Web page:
Simon: The US is really interesting. It's weird and lovely how people like The Glitch Mob and Bassnectar are always supporting what I do. Crazy to think I remember Kraddy sending me tapes like 10 years ago and Ooah sending me crazy demos and now boom these guys are playing arenas and saying my stuff was an influence etc. It's amazingly flattering! When I started we were so into stuff from the US , but it was Detroit (May, Atkins, UR, Carl Craig etc) New York (Frankie Bones , Adam X) and also Freddie Fresh, Missile Records. The West Coast wasn't really on anyone’s radar for electronic music. Then when the glitch thing kicked in and Tipper and FreQ Nasty were going over all the time things went nuts. And now there is so much excitement and creativity there.
The Untz: Although there is a lot of room for improvement, what are some positive trends you are noticing in the music community?
Simon: As with all these things, when it gets big there is a massive commercial angle and things get cheesy and formulaic. But I hope out of that there will be some 16-year-old music nerds who want to dig deeper and push the envelope to move things forward. Beyond the big anthems, snare rolls and bro-step. And I’m sure that will happen. I would also like to see more of the social consciousness that peeps like Bassnectar are progressing. We live in troubled times, it's all right for us middle classes with money in our pockets, but the more vulnerable in our societies and getting royally fucked and that will come back to bite us. It will lead to a divided society and encourage a dog-eat-dog, fuck thy neighbour attitude.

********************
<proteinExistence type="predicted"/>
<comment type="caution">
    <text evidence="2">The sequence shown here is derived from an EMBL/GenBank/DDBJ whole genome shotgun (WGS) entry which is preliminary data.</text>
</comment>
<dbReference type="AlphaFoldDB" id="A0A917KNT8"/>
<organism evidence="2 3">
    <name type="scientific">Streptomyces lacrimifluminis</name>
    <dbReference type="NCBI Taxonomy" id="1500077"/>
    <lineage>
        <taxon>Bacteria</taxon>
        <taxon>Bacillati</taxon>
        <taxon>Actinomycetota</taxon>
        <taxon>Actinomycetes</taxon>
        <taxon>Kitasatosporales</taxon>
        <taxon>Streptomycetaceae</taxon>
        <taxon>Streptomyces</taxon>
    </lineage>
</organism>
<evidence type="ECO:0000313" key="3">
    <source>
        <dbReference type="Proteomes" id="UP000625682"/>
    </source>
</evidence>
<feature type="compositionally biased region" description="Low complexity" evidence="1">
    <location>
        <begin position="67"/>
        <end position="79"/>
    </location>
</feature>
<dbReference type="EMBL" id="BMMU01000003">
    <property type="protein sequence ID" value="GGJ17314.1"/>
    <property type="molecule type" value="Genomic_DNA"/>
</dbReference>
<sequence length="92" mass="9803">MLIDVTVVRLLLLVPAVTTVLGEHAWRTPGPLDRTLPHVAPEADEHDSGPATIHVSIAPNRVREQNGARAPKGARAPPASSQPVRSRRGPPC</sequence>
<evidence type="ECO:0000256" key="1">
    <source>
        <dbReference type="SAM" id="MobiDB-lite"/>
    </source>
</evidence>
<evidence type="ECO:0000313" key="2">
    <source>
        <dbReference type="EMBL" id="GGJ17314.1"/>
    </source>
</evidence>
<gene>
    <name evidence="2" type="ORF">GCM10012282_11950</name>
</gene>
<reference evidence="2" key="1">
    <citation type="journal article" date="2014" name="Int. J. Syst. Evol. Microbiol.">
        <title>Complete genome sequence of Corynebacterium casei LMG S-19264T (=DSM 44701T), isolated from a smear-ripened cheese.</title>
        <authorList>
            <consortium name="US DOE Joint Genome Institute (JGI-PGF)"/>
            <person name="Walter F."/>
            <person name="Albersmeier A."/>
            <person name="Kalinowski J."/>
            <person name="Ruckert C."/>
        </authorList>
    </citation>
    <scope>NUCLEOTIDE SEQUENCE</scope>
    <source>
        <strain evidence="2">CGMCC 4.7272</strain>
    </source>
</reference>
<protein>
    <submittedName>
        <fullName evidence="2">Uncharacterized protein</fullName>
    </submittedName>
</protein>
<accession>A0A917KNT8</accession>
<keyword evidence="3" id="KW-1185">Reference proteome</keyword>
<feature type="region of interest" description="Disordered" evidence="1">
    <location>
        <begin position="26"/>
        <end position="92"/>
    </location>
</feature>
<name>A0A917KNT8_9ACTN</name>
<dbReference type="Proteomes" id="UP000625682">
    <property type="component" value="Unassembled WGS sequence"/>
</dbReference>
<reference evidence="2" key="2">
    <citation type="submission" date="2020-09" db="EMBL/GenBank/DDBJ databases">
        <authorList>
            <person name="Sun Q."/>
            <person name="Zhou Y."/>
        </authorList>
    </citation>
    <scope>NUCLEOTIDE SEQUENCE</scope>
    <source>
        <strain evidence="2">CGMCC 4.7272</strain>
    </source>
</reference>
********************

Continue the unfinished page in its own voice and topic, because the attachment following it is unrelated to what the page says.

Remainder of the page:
I’d also like to see a more positive approach to the truth and, for want of a better term, the scientific / humanist angle. I see alot of stuff that reminds me of the hippie “revolution” of the late 60s / 70s which , although it had some great things about it, was seriously floored and somewhat narcissistic. Also too much bad logic leading to anti-vax stuff, bone headed conspiracy theories, chemtrails blah—people need to get real.
Frank Zappa said (and this was at the height of the hippie movement so you can imagine how it went down) something like “I’d rather be a bank manager with some power than a hippie with no power” and I think there’s something in that. It's too easy to “drop out” and see that as a radical move. A radical move would be to do something to try and change your society, not sit on your ass spending your parents money smoking weed. Also people need to educate themselves more, sure don’t trust CNN or the BBC, but don’t trust some dumb ass conspiracy theory website either. Do your research and remember, you might want something to be true, but that doesn’t make it true. Look up confirmation bias before believing what you read.
The Untz: Anything you are looking forward to the most for the rest of the year?
Simon: Looking forward to the album dropping, a new film score I’m working on and moving house. Exciting times!
For those interested in a lesson on experimental electronica, or for all the seasoned heads out there, you can dive in to Blueprints June 16th via Shitkatapult records. We want to thank Simon for taking the time to share a bit about his life and career as well as providing a glimpse into the depths of his creative process. Stay tuned for more as we draw closer to the event horizon.